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About arich

  • Birthday 12/29/1971

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  • Gender
  • Location
    New York
  • Interests
    Fishing and Side Hustles

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  1. I actually have a great idea for an article if anyone wants to run with this. In NY the TPA that many districts use is OMNI. They've gotten VERY big. If you look at what they've done it's criminal. They dangled a carrot in front of districts after the 2008 crash when district were cash strapped and offered to absorb the costs of running the 403/457 programs IF the districts would limit their offerings to only companies that were willing to absorb the TPA fees. This about and RFI that essentially completely eliminated the access to Vanguard and Fidelity in most districts. They called this the Omni P3 Programs and it looks great but it smells like............ My sister in law was caught up in this and was so disgusted that she stop her 403 contributions. LONG STORY. My wife and I happen to be in 2 of the 6 districts in the area that do not offer P3. We have access to Fidelity, Vanguard and the NYSDCP (457) of which we max out both plans for a total contribution of $76,000 to Vanguard and NYSDCP. In a time when we're fighting for better and fewer choices, OMNI is making it easier to insurance companies to build a foothold in the NY schools. It would be interesting to see if local unions are even able to negotiate this. I have tried for 4 years to have Vanguard reinstated at my sister in laws district. all my requests to admin and the local union have fallen on deaf ears because I don't work there. I'm in the finishing stages of putting her in Security Benefit NEA Direct Invest to gain access to to Vanguard Index funds. Hear in my district we've essentially chased out all the insurance companies from roaming our hallways. I don't know how put they still get to my young teachers and then I have to show them the way to low cost investing. What do you think, would this make a good article.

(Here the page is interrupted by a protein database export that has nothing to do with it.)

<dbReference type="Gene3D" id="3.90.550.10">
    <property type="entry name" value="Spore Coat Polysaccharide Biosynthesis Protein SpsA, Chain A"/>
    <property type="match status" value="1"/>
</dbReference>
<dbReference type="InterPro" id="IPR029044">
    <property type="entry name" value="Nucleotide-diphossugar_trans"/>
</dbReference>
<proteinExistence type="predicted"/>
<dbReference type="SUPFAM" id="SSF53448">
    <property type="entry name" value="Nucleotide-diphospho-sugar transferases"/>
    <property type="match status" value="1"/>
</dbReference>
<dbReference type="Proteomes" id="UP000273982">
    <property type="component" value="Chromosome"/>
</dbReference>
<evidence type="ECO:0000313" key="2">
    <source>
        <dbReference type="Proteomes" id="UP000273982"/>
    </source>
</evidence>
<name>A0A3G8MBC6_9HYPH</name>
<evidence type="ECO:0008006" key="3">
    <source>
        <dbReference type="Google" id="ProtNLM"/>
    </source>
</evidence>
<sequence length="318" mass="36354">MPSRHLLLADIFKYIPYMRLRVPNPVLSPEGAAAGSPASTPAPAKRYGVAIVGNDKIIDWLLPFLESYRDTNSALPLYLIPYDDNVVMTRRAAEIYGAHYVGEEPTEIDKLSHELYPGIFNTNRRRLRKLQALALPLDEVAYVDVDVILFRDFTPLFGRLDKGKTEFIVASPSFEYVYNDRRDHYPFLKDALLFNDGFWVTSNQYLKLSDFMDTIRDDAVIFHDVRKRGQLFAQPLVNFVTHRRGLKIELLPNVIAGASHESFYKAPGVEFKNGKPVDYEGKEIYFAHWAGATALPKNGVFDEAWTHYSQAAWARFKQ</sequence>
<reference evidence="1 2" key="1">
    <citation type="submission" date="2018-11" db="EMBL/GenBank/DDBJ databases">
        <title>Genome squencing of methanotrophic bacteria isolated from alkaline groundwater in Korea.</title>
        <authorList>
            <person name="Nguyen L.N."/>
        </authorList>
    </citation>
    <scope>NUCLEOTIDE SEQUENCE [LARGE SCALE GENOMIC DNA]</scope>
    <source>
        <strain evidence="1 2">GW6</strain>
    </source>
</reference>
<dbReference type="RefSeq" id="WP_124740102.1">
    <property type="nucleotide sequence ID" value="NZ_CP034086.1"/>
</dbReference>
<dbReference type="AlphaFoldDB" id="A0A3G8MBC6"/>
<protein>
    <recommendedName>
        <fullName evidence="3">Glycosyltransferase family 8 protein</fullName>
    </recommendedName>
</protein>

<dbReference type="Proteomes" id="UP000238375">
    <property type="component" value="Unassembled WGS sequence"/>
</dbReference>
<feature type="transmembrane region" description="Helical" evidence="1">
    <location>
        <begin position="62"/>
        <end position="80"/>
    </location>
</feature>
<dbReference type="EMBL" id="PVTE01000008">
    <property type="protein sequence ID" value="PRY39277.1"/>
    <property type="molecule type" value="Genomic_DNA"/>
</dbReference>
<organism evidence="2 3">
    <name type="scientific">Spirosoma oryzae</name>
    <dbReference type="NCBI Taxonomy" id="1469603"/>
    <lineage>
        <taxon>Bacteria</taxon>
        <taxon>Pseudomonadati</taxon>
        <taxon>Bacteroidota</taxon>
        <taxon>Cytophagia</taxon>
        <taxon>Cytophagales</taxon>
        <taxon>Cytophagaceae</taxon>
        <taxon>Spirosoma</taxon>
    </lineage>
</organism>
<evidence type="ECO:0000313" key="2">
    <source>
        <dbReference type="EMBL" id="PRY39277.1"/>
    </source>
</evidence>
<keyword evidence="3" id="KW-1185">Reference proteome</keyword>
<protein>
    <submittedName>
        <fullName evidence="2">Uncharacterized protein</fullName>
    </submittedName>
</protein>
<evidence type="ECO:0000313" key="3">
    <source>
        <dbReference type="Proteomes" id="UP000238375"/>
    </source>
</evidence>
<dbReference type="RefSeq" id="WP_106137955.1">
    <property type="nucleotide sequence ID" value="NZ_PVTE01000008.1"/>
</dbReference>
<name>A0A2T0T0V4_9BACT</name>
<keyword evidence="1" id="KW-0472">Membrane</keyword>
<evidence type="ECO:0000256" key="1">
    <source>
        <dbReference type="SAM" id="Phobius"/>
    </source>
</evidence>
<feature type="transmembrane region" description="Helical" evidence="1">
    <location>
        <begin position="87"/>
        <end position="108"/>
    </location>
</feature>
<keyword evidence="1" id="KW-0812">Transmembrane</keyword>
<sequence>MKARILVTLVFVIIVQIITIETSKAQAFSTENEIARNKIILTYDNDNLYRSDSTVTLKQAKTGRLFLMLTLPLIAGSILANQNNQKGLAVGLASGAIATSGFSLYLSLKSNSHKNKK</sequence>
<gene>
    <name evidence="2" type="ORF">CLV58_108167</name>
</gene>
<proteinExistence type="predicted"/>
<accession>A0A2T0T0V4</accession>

2. I had a lot o colleague that signed up with ING in NY state when it was endorsed by NYSUT. I since have moved the many teachers over to Vanguard or Fidelity. Insurance agents continue to be an issue in our district even though we have some of the best options, Fidelity, Vanguard and the NYS Deferred Compensation plan (457). We also provide all teacher with Fiduciary Financial Advisement paid for by the teachers Trust Fund, I'm the chairperson. I run financial seminars through the year for teachers and Admins and sterr them into low cost investing. My sister in law in a neighboring district got screwed by her district and it's a sad story. Happy to Speak to anyone.
  3. WOW, can we start another thread on this? This verges on criminal! Talk about a conflict of interest. Anthony